Herb Norwegian remembers the first time he saw the entire territory of the Dehcho mapped out to include over 40,000 historical, cultural, spiritual and traditional land-use sites spread across the massive region.
“It was like a dreamcatcher,” says the Grand Chief of the Dehcho First Nations, who spent over seven years in the ‘90s interviewing Elders and harvesters for the creation of their land-use plan.
Each interviewee was handed a pencil and asked to mark where they shot moose, where they picked medicines, where they knew graves were located, along with places like traplines, fishing spots, and the traditional names for features like creeks, valleys and islands.
“People tend to think of maps as navigational aides, but they’re really rich social and cultural documents.”AdvertisementAdvertisement
“The lines and dots and circles that appeared were like a signature of the land and how, since time immemorial, it took care of the people — the vibrant flesh of Mother Earth,” Norwegian recalls. “We were just mesmerized. Stunned.”
Beyond dots and lines
It’s testimonies like this that prove maps are more than just dots and lines, but actual stories, says Jess Dunkin, the land-based programs consultant for the NWT Recreation and Parks Association.
“I think people tend to think of maps as navigational aides, but they’re these really rich social and cultural documents,” she says.
“We often think about maps as these objective representations of reality; that there’s this sort of 1:1 correlation between how things are and how things end up on maps. If we think about maps in that way, then we miss out on a lot of information, like what is excluded or erased from the landscaping represented.”
Along with the Prince of Wales Northern Heritage Centre in Yellowknife, Dunkin is helping to host an event focused on the importance of maps and mapping in the territory this Thursday evening.
The event will feature eight “snappy” presentations on a wide breadth of cartography-centred topics in a ‘PechaKucha’ format, a fast-paced presentation style that limits slides to 25 seconds each. Speakers will explore how to make a map, the politics of mapping, maps and cultural landscapes and maps in literature.
Herb Norwegian at his cabin at the mouth of the Rabbitskin where it meets the Dehcho
“We have speakers talking about everything from the 126-foot-long map of the Mackenzie River, which actually goes on rollers because it’s so big; to maps that were produced as part of the Dene mapping project in the 1980s; to the Rand-McNally globe which was a Cold War creation; to representations of the North in maps in fantasy literature,” Dunkin says. “So there’s a huge range of different kinds of maps.”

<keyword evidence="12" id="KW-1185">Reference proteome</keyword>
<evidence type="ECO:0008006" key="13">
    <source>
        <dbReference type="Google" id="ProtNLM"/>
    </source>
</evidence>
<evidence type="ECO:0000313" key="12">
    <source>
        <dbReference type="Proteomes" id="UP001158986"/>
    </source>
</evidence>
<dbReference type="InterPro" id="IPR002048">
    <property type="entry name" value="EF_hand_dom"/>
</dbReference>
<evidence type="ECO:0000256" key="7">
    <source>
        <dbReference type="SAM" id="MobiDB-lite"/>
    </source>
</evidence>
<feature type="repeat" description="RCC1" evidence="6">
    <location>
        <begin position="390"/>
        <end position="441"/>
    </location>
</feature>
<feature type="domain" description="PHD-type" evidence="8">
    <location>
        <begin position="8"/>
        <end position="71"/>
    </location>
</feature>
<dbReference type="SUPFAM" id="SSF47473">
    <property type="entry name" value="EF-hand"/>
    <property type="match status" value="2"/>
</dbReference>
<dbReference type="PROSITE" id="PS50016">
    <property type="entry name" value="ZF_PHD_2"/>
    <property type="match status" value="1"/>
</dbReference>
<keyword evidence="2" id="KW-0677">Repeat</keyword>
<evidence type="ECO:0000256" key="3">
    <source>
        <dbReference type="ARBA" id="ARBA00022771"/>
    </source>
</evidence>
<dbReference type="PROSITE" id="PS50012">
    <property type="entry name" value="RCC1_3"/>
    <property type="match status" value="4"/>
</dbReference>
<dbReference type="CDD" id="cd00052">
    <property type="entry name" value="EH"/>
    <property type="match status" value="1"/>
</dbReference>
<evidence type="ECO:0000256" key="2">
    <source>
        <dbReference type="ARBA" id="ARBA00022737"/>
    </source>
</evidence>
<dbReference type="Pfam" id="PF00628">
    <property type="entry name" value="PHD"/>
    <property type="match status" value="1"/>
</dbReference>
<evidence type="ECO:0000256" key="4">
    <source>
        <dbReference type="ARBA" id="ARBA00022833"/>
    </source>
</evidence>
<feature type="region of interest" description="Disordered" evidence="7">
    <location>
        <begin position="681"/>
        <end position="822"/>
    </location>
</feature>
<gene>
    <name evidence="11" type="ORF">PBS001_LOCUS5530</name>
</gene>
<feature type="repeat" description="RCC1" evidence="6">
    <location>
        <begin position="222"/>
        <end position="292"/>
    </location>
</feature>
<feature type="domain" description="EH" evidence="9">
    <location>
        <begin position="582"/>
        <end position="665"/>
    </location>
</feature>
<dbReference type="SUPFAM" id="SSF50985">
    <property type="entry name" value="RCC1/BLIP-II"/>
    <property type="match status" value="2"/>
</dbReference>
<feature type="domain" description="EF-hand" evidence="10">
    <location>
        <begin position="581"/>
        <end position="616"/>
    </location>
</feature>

The event will also include a talk on remote sensing and satellite mapping, as well as a pop-up exhibit of mapping projects, art and artifacts, and will feature two Dene place names mapping projects, like the one ongoing in the Dehcho: the Dene Mapping Project of the 1970s and ‘80s, which is being updated and digitized in the Sahtu, and the more recently launched Gwich’in Place Names project.
“In the case of the Gwich’in place names project, it’s very much about connecting traditional places and names on digital maps,” Dunkin says. “It’s new ways of accessing and representing places in ways that are more accessible and created by the communities themselves, as opposed to maps that are produced by government bodies or explorers.”
Traditional names, traditional knowledge
Online traditional place name mapping has become a popular activity in almost every region of the territory over the last two decades, while communities have also chosen to assert their traditional titles through official name changes. Last week, the Dehcho community of Trout Lake became the latest to reclaim its Dene name as “Sambaa K’e,” joining the growing list of communities that have reverted from the names imposed on them by European explorers and settlers.
While the Dehcho has a great foundational map already digitized, work is ongoing to collect even more sites and stories from each community. Currently, most of the emphasis in the region is on concluding the ongoing mapping work around Jean Marie River, with Fort Providence and Kakisa next on the list.
Dahti Tsetso, resource management coordinator for the Dehcho First Nations, is hoping to assist that work by coordinating the annual spring youth camping trips and canoe expeditions in the region to meet at Jean Marie River, where the students can help document the stories of Elders through photos and videos that will then go online on a digital map, similar to that in the Gwich’in region.
“The end product will be a map you can access online,” Tsetso says. “It will be an interactive map where you can click and hear the place name, click a link to see a picture or hear a story, but it will be up to the communities to decide how much of their TK [traditional knowledge] they want to share and how much they don’t. So they’ll create secure levels so that way it’s password encrypted and you only get access if you have permission.”
Tsetso says traditional place mapping has been made such a high priority in the region because it’s a way to preserve traditional knowledge while asserting sovereignty.
“[Place name mapping] gives an opportunity for the youth to be on the land with Elders learning their own histories, and it’s language focused,” she says. “But also it’s very powerful work because it demonstrates governance; that Dene people were there.”
Join the NWT Recreation and Parks Association and the Prince of Wales Northern Heritage Centre in the Museum Auditorium on Thursday, May 26, 2016, at 7:00 p.m. for their PechaKucha event on maps and mapping.